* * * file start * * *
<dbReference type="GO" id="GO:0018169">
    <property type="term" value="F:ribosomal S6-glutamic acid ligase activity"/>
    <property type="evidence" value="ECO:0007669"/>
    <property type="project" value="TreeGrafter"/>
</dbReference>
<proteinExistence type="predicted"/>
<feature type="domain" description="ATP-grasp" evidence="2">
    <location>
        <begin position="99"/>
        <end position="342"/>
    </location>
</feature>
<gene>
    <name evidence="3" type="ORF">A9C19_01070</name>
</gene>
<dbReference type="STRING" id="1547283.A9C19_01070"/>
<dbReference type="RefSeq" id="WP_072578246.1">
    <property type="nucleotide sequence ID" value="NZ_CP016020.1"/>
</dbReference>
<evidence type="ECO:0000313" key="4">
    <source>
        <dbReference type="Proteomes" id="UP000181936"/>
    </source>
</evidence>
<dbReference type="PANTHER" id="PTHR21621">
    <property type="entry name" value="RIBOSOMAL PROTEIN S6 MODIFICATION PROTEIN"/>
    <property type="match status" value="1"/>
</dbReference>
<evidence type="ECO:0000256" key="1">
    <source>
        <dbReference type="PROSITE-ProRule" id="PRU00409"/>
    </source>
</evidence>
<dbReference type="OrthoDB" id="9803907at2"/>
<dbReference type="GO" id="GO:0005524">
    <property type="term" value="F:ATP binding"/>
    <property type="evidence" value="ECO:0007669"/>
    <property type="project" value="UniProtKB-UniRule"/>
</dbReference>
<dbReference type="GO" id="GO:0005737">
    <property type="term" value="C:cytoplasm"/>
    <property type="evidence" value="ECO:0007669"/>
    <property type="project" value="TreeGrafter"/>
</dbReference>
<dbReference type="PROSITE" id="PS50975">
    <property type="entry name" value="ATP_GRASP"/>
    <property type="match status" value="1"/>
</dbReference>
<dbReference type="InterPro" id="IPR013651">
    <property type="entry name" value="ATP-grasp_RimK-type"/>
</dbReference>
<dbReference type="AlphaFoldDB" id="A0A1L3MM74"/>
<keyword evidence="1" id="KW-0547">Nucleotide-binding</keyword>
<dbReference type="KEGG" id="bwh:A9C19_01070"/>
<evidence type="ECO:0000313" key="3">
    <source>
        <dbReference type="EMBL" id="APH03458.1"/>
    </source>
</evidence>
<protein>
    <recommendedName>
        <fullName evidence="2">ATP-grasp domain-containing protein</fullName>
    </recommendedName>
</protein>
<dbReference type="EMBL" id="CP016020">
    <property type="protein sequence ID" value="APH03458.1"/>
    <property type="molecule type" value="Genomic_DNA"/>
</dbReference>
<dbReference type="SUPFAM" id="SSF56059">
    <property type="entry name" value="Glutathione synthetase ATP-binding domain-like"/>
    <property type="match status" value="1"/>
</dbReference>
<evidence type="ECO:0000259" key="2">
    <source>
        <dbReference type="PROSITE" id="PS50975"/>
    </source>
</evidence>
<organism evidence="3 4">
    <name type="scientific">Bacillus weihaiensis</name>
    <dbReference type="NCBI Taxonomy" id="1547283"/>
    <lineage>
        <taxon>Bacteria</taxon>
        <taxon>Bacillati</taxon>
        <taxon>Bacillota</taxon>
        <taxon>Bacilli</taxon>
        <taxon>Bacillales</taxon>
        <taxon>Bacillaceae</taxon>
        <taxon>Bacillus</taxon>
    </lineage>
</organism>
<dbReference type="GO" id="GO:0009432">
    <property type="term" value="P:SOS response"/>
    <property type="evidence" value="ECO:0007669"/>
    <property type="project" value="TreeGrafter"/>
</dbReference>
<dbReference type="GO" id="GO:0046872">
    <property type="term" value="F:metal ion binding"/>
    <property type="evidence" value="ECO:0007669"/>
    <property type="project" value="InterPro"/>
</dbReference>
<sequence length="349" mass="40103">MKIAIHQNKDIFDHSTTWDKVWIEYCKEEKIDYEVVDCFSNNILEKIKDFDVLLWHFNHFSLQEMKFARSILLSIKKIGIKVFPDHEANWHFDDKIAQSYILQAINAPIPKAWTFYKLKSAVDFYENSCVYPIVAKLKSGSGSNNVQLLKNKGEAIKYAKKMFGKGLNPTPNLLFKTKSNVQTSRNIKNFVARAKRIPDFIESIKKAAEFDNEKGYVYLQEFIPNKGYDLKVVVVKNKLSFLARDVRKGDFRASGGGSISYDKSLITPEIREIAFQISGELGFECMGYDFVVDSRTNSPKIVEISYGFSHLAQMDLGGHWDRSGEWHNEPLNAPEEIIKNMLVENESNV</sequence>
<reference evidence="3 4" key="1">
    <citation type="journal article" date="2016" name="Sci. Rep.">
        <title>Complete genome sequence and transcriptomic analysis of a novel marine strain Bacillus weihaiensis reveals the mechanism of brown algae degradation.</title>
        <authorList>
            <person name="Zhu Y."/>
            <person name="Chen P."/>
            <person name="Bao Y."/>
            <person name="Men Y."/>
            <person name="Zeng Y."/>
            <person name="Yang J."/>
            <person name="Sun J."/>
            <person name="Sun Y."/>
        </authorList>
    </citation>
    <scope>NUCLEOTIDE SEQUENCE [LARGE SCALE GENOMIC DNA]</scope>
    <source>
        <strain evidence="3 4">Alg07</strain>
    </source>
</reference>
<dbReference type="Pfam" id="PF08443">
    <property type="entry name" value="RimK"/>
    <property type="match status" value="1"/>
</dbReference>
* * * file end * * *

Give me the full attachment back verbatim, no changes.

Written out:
<dbReference type="GO" id="GO:0018169">
    <property type="term" value="F:ribosomal S6-glutamic acid ligase activity"/>
    <property type="evidence" value="ECO:0007669"/>
    <property type="project" value="TreeGrafter"/>
</dbReference>
<proteinExistence type="predicted"/>
<feature type="domain" description="ATP-grasp" evidence="2">
    <location>
        <begin position="99"/>
        <end position="342"/>
    </location>
</feature>
<gene>
    <name evidence="3" type="ORF">A9C19_01070</name>
</gene>
<dbReference type="STRING" id="1547283.A9C19_01070"/>
<dbReference type="RefSeq" id="WP_072578246.1">
    <property type="nucleotide sequence ID" value="NZ_CP016020.1"/>
</dbReference>
<evidence type="ECO:0000313" key="4">
    <source>
        <dbReference type="Proteomes" id="UP000181936"/>
    </source>
</evidence>
<dbReference type="PANTHER" id="PTHR21621">
    <property type="entry name" value="RIBOSOMAL PROTEIN S6 MODIFICATION PROTEIN"/>
    <property type="match status" value="1"/>
</dbReference>
<evidence type="ECO:0000256" key="1">
    <source>
        <dbReference type="PROSITE-ProRule" id="PRU00409"/>
    </source>
</evidence>
<dbReference type="OrthoDB" id="9803907at2"/>
<dbReference type="GO" id="GO:0005524">
    <property type="term" value="F:ATP binding"/>
    <property type="evidence" value="ECO:0007669"/>
    <property type="project" value="UniProtKB-UniRule"/>
</dbReference>
<dbReference type="GO" id="GO:0005737">
    <property type="term" value="C:cytoplasm"/>
    <property type="evidence" value="ECO:0007669"/>
    <property type="project" value="TreeGrafter"/>
</dbReference>
<dbReference type="PROSITE" id="PS50975">
    <property type="entry name" value="ATP_GRASP"/>
    <property type="match status" value="1"/>
</dbReference>
<dbReference type="InterPro" id="IPR013651">
    <property type="entry name" value="ATP-grasp_RimK-type"/>
</dbReference>
<dbReference type="AlphaFoldDB" id="A0A1L3MM74"/>
<keyword evidence="1" id="KW-0547">Nucleotide-binding</keyword>
<dbReference type="KEGG" id="bwh:A9C19_01070"/>
<evidence type="ECO:0000313" key="3">
    <source>
        <dbReference type="EMBL" id="APH03458.1"/>
    </source>
</evidence>
<protein>
    <recommendedName>
        <fullName evidence="2">ATP-grasp domain-containing protein</fullName>
    </recommendedName>
</protein>
<dbReference type="EMBL" id="CP016020">
    <property type="protein sequence ID" value="APH03458.1"/>
    <property type="molecule type" value="Genomic_DNA"/>
</dbReference>
<dbReference type="SUPFAM" id="SSF56059">
    <property type="entry name" value="Glutathione synthetase ATP-binding domain-like"/>
    <property type="match status" value="1"/>
</dbReference>
<evidence type="ECO:0000259" key="2">
    <source>
        <dbReference type="PROSITE" id="PS50975"/>
    </source>
</evidence>
<organism evidence="3 4">
    <name type="scientific">Bacillus weihaiensis</name>
    <dbReference type="NCBI Taxonomy" id="1547283"/>
    <lineage>
        <taxon>Bacteria</taxon>
        <taxon>Bacillati</taxon>
        <taxon>Bacillota</taxon>
        <taxon>Bacilli</taxon>
        <taxon>Bacillales</taxon>
        <taxon>Bacillaceae</taxon>
        <taxon>Bacillus</taxon>
    </lineage>
</organism>
<dbReference type="GO" id="GO:0009432">
    <property type="term" value="P:SOS response"/>
    <property type="evidence" value="ECO:0007669"/>
    <property type="project" value="TreeGrafter"/>
</dbReference>
<dbReference type="GO" id="GO:0046872">
    <property type="term" value="F:metal ion binding"/>
    <property type="evidence" value="ECO:0007669"/>
    <property type="project" value="InterPro"/>
</dbReference>
<sequence length="349" mass="40103">MKIAIHQNKDIFDHSTTWDKVWIEYCKEEKIDYEVVDCFSNNILEKIKDFDVLLWHFNHFSLQEMKFARSILLSIKKIGIKVFPDHEANWHFDDKIAQSYILQAINAPIPKAWTFYKLKSAVDFYENSCVYPIVAKLKSGSGSNNVQLLKNKGEAIKYAKKMFGKGLNPTPNLLFKTKSNVQTSRNIKNFVARAKRIPDFIESIKKAAEFDNEKGYVYLQEFIPNKGYDLKVVVVKNKLSFLARDVRKGDFRASGGGSISYDKSLITPEIREIAFQISGELGFECMGYDFVVDSRTNSPKIVEISYGFSHLAQMDLGGHWDRSGEWHNEPLNAPEEIIKNMLVENESNV</sequence>
<reference evidence="3 4" key="1">
    <citation type="journal article" date="2016" name="Sci. Rep.">
        <title>Complete genome sequence and transcriptomic analysis of a novel marine strain Bacillus weihaiensis reveals the mechanism of brown algae degradation.</title>
        <authorList>
            <person name="Zhu Y."/>
            <person name="Chen P."/>
            <person name="Bao Y."/>
            <person name="Men Y."/>
            <person name="Zeng Y."/>
            <person name="Yang J."/>
            <person name="Sun J."/>
            <person name="Sun Y."/>
        </authorList>
    </citation>
    <scope>NUCLEOTIDE SEQUENCE [LARGE SCALE GENOMIC DNA]</scope>
    <source>
        <strain evidence="3 4">Alg07</strain>
    </source>
</reference>
<dbReference type="Pfam" id="PF08443">
    <property type="entry name" value="RimK"/>
    <property type="match status" value="1"/>
</dbReference>